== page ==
on the boulder. The boulder’s front edge dug into the clay as he budged
it south till it wouldn’t go any farther. So he got on one corner of it and
pushed there, and it swung around a little. Then he pushed on the other
side, and it swung the other way. In this way, Lopat edged it forward. After an hour of finagling, coaxing, and pushing, he had it fully on Brown
& Lambrecht’s real estate. The clay it had rested on was a mess of gouges
and scrapes that took another hour of straightening out till we could put
down the sub-base gravel. Occasionally I looked to where the sawcutter
had been cutting the new concrete pavement, till finally the light from
his truck went away. I got out my level, set it up, and helped Lopat with
the grading. Bucket after bucket of coarse aggregate went down and got
smoothed out as Lopat back-dragged his end loader bucket and O’Malley compacted it with the base roller. In the feeble light of my pickup’s
headlights, it looked pretty good.
Suddenly, though, there was a commotion to our south. Lopat and
O’Malley sat on their machines. A fleet of headlights came charging our
way, trucks with flashers and high beams. They descended upon us till
we were in their spotlights, like insects in the glare of a kid’s magnifying
glass before he burns them to a crisp. A swarthy guy in Carhartts swung
open his truck door and strode up to us. “What’s up?” he shouted. Behind
him, far behind him, something heavy buzzed. It sounded like a tank.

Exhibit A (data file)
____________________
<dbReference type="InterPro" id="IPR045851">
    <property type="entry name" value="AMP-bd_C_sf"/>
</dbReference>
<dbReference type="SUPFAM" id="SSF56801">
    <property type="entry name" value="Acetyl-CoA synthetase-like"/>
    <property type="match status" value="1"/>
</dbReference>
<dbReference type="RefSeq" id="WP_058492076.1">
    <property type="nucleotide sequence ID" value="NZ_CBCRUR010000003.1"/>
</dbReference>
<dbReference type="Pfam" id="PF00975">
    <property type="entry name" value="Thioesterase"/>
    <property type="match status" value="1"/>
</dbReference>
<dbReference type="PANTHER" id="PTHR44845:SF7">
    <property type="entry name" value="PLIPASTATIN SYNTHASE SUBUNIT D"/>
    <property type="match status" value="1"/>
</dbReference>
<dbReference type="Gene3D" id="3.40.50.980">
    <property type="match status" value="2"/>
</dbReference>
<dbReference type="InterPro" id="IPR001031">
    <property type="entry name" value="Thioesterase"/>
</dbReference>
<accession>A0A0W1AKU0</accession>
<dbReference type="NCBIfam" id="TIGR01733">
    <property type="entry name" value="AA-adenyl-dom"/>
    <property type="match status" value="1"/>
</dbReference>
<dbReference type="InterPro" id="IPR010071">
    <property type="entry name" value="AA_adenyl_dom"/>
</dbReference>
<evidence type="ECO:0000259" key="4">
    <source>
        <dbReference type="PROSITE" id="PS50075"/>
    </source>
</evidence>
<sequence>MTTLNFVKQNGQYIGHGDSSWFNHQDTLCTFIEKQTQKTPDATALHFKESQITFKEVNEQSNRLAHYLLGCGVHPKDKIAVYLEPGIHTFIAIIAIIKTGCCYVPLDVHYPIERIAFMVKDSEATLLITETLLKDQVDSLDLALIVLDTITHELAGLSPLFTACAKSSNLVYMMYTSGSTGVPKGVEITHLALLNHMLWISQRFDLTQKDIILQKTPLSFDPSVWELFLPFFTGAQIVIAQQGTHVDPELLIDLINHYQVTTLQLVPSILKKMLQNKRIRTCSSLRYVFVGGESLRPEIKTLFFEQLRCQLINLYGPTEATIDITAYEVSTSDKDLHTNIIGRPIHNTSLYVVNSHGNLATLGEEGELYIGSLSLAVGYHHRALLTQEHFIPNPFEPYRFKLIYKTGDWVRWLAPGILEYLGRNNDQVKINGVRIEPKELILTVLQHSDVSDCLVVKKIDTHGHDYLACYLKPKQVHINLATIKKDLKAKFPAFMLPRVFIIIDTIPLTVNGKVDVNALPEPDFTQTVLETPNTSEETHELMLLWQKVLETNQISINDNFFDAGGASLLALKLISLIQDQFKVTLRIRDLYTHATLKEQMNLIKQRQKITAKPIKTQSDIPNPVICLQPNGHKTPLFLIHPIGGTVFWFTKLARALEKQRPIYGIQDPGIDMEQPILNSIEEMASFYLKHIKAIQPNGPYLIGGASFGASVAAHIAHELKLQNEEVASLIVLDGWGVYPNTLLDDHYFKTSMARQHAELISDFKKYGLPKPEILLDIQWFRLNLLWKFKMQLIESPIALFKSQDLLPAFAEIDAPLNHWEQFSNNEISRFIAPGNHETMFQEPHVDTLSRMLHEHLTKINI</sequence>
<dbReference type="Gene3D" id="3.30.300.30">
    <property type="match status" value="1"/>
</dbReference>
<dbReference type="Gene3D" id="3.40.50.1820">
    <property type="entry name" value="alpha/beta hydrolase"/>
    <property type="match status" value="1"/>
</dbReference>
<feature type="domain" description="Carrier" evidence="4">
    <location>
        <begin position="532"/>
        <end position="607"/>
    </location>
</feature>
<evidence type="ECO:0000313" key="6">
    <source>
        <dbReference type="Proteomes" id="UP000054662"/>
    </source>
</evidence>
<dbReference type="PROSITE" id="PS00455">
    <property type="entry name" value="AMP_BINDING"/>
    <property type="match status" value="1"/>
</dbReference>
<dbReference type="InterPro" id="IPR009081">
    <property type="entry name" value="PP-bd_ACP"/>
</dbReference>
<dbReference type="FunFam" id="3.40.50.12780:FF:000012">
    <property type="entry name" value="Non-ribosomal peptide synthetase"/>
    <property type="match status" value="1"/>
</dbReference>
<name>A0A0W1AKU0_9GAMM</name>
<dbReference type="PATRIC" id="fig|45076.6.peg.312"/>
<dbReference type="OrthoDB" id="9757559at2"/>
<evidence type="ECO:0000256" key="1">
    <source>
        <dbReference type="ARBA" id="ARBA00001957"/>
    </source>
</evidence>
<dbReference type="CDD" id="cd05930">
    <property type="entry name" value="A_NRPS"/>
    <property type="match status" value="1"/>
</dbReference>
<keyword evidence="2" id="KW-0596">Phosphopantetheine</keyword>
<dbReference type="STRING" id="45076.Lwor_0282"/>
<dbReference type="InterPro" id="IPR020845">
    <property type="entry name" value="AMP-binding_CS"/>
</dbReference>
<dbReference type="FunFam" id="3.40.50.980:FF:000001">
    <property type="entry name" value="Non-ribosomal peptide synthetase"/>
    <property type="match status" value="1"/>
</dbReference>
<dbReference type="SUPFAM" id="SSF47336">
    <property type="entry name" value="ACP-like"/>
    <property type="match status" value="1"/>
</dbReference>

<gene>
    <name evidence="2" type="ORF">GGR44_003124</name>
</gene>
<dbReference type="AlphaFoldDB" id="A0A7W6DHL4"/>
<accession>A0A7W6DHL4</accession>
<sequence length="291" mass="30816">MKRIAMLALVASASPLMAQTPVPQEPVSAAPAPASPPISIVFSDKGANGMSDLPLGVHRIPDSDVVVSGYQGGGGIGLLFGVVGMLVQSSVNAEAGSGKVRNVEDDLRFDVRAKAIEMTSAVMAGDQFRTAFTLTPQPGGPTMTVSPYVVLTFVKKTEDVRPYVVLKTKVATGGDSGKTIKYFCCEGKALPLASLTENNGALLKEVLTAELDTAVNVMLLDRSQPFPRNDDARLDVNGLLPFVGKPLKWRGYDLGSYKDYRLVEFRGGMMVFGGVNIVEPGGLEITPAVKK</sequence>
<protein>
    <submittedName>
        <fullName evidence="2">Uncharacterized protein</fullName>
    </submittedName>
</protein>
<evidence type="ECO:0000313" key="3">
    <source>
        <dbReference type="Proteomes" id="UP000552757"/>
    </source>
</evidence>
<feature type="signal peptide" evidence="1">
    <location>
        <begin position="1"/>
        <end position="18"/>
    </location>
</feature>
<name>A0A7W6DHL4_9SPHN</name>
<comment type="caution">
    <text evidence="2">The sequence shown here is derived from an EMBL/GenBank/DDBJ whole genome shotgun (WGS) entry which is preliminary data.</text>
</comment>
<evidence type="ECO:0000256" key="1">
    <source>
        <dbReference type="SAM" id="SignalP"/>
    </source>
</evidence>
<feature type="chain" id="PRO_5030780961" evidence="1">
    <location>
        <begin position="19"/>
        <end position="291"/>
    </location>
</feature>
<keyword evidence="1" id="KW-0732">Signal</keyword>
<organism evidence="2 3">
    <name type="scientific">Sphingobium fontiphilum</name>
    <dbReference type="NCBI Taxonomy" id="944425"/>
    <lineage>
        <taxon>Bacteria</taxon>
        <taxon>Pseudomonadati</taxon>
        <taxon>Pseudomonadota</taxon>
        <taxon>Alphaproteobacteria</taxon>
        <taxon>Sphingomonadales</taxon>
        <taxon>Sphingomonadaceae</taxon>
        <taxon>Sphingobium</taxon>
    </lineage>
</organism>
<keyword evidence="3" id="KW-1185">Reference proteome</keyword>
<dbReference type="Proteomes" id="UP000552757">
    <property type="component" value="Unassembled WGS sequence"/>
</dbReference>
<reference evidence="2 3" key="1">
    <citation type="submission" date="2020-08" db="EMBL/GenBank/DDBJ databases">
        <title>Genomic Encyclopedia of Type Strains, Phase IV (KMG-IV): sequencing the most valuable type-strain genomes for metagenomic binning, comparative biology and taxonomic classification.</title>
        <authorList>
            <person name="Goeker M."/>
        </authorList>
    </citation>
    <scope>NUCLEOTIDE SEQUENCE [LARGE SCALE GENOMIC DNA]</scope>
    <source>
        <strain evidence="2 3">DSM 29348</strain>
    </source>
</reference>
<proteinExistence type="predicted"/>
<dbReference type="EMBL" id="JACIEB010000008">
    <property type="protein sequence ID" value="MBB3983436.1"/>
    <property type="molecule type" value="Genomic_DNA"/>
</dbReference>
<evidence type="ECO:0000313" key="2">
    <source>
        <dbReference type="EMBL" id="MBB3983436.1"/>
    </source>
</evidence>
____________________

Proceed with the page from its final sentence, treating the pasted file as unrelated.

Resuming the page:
“Returning something to you,” I said.
“Are you a wise guy?” he asked.
My experience with confrontations was that as long as you kept
asking questions that made the other guy answer, you were OK. Once
you fell under his spell and started answering his questions, you were
doomed. “No,” I said, “You want your rock back, don’t you?”
“It’s not ours,” he said.
Other men got out of other trucks behind him, till the dimly lit grade
was full of bib overalls. The buzzing behind him grew louder, the buzz
of something with bright headlights. “We’re not taking it back,” he said.
“Taking it back?” I said. “Yes, that’s the idea.”
The big guy smiled. “We’ll see about that.”
Then the buzz of the bright lights finally showed itself for what it
was. Until now, those truck lights in my face had hidden what it was.
We could only make out a big thing coming at us and the brightness of
artificial light. Now I saw it—a giant Caterpillar bulldozer D9, a huge
machine with that high rear sprocket that makes it look like a tricer-
atops. Those shadowy figures standing behind Carhartts all got in their